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Grady is the last of 12 eggs to be hatched, and the most worrisome: she likes to wander off. As the season gradually changes to autumn, her parents find themselves repeatedly counting their many offspring, only to find one missing. Unfortunately, Grady is not among her flock when they fly south. Left alone, she's chased by a wolf and must fly solo through the night. Without support, she quickly tires and tumbles from the sky and becomes ensnared in barbed-wire fencing. She's rescued by a kind farmer who drives her to a nearby field where, lo and behold, her family is found. It is obvious that the author is using nature to teach the value of family. Despite this contrivance, the overstated text is softened by glorious, realistic paintings that bring the gosling's natural world to life. Due to the messy tuft of feathers on top of Grady's head, young readers can identify and cheer for her safety and success. A final page gives further facts about the migration of Canada Geese, again stressing their ability to work together as a unit.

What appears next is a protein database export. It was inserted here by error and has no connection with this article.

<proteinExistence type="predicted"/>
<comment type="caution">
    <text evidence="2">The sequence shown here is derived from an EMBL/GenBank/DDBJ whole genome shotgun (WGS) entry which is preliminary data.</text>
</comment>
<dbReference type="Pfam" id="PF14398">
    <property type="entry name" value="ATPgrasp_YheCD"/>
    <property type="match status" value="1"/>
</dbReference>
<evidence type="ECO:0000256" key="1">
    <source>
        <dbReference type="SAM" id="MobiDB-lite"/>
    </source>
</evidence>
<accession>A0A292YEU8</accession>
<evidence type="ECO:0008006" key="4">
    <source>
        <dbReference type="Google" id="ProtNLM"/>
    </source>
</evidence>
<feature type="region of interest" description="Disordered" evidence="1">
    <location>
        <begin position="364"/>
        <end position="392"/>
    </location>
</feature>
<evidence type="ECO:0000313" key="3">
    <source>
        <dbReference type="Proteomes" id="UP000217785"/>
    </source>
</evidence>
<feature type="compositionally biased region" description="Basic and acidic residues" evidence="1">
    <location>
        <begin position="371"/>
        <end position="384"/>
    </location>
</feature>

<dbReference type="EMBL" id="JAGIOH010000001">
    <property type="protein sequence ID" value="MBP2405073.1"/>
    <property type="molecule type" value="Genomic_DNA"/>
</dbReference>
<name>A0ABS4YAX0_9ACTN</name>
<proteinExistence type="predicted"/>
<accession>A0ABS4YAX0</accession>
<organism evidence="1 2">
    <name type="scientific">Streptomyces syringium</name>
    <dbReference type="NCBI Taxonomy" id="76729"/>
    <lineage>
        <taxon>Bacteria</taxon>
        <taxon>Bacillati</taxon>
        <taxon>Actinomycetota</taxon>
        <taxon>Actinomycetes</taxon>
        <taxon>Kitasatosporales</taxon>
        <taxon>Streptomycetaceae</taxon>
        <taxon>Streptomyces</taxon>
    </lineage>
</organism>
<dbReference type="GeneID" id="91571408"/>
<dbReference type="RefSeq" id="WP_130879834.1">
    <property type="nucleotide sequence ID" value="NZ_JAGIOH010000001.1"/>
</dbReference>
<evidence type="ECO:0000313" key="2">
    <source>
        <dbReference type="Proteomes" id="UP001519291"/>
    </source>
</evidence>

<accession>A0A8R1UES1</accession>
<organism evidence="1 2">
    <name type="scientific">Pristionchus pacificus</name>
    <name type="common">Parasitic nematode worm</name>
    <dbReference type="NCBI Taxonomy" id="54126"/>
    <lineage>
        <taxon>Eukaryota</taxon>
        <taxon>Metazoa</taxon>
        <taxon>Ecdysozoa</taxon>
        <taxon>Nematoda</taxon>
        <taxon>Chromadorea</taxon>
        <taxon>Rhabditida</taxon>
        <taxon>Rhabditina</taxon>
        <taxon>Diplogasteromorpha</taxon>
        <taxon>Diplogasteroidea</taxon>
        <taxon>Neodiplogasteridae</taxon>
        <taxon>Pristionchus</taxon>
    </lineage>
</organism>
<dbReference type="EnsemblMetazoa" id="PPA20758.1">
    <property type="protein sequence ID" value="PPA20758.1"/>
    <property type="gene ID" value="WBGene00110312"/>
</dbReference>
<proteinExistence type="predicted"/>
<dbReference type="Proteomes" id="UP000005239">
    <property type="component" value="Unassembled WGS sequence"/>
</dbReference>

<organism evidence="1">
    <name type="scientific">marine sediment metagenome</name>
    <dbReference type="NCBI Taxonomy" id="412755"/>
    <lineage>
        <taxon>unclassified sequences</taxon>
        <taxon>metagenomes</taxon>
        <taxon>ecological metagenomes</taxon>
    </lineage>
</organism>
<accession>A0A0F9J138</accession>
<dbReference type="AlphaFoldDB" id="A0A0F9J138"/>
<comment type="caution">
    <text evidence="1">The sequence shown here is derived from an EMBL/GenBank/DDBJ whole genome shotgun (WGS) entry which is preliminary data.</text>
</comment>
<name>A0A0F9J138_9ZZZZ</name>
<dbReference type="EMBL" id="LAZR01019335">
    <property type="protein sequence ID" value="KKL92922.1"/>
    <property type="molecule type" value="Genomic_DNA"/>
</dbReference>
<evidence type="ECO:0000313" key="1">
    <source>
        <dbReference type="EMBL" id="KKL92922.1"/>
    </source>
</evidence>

—Martha TopolCopyright 2006 Reed Business Information.